Kasey Kahne said the decision to end his full-time NASCAR career had been on his mind for a while before he officially announced his plans Thursday.
“Truthfully, the last two years at Hendrick and then the year here at LFR [Leavine Family Racing], I haven’t been as competitive as what I want to be,” Kahne said. “So, I would say over the last three, four months it’s started being on my mind, like man, do I need to find other things to do? I just finally made that decision. But it’s definitely been there for a few months.”
Kahne said it was “exciting” to join LFR this year and try something fresh, and that the team was making improvements and working hard to step up. While that kept Kahne invested for a little longer, he finally got to the point where he wanted to do something different.
Spending time with son Tanner, being able to go to football games or do other activities, will be a part of his future. An avid sprint car lover, and owner, Kahne will be more invested in Kasey Kahne Racing while also getting to run more races himself. And feeling as though he can still win races and compete competitively in NASCAR, Kahne wouldn’t be opposed to returning one day in an opportunity to “help out” with his services.
The 2004 Rookie of the Year, Kahne admits racing has been his dedication and on his mind for 25 years. He believes it will be refreshing for himself, family and friends to back off that a bit.
But Kahne did have opportunities to continue in the Cup Series. Team owner Bob Leavine told RACER that he had a contract on his desk for Kahne going forward, and Kahne there were other offers put in front of him.
“I had some neat opportunities with Leavine,” said Kahne. “We were working together for the season, and it was going to keep getting better. There was money there. There were a few other offers that I had received over the last month and just options that we could talk about, things like that.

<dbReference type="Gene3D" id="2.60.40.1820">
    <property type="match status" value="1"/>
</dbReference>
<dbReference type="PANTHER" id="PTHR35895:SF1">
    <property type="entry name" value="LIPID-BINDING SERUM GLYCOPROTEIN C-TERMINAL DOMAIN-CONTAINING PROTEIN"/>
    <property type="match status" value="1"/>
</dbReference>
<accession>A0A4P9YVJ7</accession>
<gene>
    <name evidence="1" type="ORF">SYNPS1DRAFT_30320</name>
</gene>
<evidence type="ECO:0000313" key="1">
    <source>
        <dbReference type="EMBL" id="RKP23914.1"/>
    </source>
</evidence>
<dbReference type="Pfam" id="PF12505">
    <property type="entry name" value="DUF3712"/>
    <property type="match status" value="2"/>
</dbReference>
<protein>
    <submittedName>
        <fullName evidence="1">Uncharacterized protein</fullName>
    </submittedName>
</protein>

“It felt really good to have that, but at the same time it wasn’t necessarily about that anymore, and I didn’t feel that I could seriously race all of next year and be completely committed 100 percent, and I feel like there are guys out there that can be and that should have those opportunities over me at this point in time, because I don’t feel like I can be that guy from this point on.”
Kahne does want to be help LFR transition into next season and provide advice or insight on drivers. Saying he sees a few drivers that could fill the seat, Kahne also feels he has developed great relationships with sponsors that he would like to see keep going.
With 13 races left in the season, including Saturday night at Bristol Motor Speedway, Kahne will have made 540 consecutive starts from the start to end of his career. As of right now, Kahne has 18 career wins with his last being the Brickyard 400 at Indianapolis.
“It will absolutely be satisfying,” said Kahne of his career when the checkered flag falls at Homestead. “To me, I’ve won 20 Cup races; it says 18, but that All-Star Race  was just as hard as the others. The [Daytona] 150 I had to beat Tony [Stewart in 2010] and that was just as hard as the others.
“Hey, I would love to win a championship. I would love to have 30 race wins. But, that didn’t happen, and I’m fine with that. And I feel like the things that did have been great. I got to basically make a run and live in an awesome time in NASCAR from 2004 until now, and it feels great to be a part of NASCAR, for sure.”